June is the month chosen for cities across the globe to mark the annual festival of ‘Pride’- an event honouring and celebrating those profiled as LGBTQ+, and raising awareness of political issues pertaining to this social group. So, for Pride we have decided to look into the issues of LGBTQ+ representation within the Built Environment workplace. Leading on from the previous blog post The Gender Imbalance Within Engineering, we explore the current state of diversity within the workplace, focusing our attention on the built environment.
Diversity is “many different types of things or people being included in something; a range of different things or people”.
Over recent years the issue of diversity has been highlighted, and more research and work has been carried out to alter the way people view members of society and deconstruct stigmas toward certain groups. The issue that has stemmed is that some people are not achieving the same opportunities, benefits and treatments as others are, due to their identity or background.
It’s important that this is tackled, and all groups are unified and embraced. Having diversity within the workforce will only improve the dynamics of the team due to the variety of different outlooks, experiences had, views, and skills garnered. This creates a diverse company where every member can contribute their own views.
According to a study carried out by the Boston Consulting Group (BCG);
Diversity can encompass not only sexual orientation, but age, disability, race, religion and gender. A major benefit of having a mixed community of employees is the increase of creativity and decision-making. There is also evidence that shows a reduced number of employee turnover.
Lets’ look at some figures in relation to the built environment industry.
InterEngineering, an inclusive organisation for LGBT diversity across the engineering spectrum who marched amongst the 2018 London Pride festival and numerous Pride events in 2019, conducted research on engineers (correct as of 2014) across a range of schemes, and the results raised some interesting insights worth the consideration of business leaders:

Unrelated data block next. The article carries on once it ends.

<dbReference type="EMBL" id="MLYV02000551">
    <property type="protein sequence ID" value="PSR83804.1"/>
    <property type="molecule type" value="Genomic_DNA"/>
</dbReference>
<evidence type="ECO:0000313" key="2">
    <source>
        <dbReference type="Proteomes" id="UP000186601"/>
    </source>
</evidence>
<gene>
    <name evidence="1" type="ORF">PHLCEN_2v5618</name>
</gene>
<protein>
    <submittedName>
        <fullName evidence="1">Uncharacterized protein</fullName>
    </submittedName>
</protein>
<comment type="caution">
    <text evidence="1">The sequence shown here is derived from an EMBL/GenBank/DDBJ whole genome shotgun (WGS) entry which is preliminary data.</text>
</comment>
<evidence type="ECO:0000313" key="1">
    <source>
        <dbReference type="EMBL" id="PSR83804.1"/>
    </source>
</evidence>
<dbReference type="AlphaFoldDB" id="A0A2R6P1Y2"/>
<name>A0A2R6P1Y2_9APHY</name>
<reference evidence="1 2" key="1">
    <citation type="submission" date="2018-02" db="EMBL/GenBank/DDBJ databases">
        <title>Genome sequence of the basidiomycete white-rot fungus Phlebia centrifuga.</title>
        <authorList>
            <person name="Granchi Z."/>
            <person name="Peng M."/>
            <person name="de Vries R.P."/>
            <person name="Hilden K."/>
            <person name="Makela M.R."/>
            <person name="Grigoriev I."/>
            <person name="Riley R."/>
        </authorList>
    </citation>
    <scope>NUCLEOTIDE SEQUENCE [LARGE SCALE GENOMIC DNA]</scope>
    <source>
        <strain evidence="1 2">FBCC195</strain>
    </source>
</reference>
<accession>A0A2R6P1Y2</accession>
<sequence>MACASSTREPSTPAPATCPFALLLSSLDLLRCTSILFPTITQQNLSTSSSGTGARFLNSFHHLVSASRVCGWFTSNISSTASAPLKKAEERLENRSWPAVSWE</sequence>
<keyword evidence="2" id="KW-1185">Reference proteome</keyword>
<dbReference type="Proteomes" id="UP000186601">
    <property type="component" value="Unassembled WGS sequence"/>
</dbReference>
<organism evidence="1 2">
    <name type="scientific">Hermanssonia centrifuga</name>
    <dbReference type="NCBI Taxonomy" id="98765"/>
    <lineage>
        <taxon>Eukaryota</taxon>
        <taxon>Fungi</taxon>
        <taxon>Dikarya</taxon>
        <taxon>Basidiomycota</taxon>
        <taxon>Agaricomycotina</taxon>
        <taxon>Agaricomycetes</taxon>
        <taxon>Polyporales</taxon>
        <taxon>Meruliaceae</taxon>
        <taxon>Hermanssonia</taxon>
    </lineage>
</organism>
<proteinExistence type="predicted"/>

Often businesses are unaware of the impacts that having a low or high diverse workforce will have on their company. This led to the development of the Equality Act 2010 which was formed to highlight issues of discrimination and unfair treatment that exists in the workplace, giving employees the right and legal power to argue their case in situations they may be disadvantaged due to their identity.
The Office for National Statistics show that the number of individuals identifying as LGBTQ+ is on the rise, particuarly in millennials and younger. 72% of people who are LGBT have experienced a mental health issue relating to work, which is a major and urgent issue for business leaders.
Many firms within the sector have taken the diversity issue on board and incorporated it into their strategies and policies, including industry-giants’ Amey. Since partnering with the LGBTA network, according to InterEngineering- the company distributed rainbow lanyards right across the organisation. The rainbow colours being the recognisable symbol of the LGBT community- showing their respect, appreciation and inclusiveness.
In 2017, Mott MacDonald, InterEngineering and the Royal Academy of Engineering collaborated on a project to acknowledge and amplify the voices of employees from minority groups across the industry, discussing positive and negative experiences of being LGBT in the industry. See introduction video to the video series:
It’s great to focus on the positives and celebrate those who have successfully felt welcomed into their workplace, but the project also gives gravitas to those who may not directly have experienced bullying but do feel shame, and how this can impact their quality of life, career satisfaction, workplace potential, motivation and productivity.
London Pride 2018 weekend saw multiple construction and engineering companies take part in the parade under the ‘Building Equality’ group. Representing the industry, over 260 people from 23 construction firms joined to hands to show support for the LGBT community and drive forward inclusion. The network of Building Equality are set to become bigger, and an even bigger presence at the annual Pride event is expected year on year.
Here at Conrad we believe inclusivity, respect and equality is a vital part of company culture. The built environment does face its’ difficulties with diversity, but we can say that recognition of this is growing, changes are being made, and the future is exciting for our industry.
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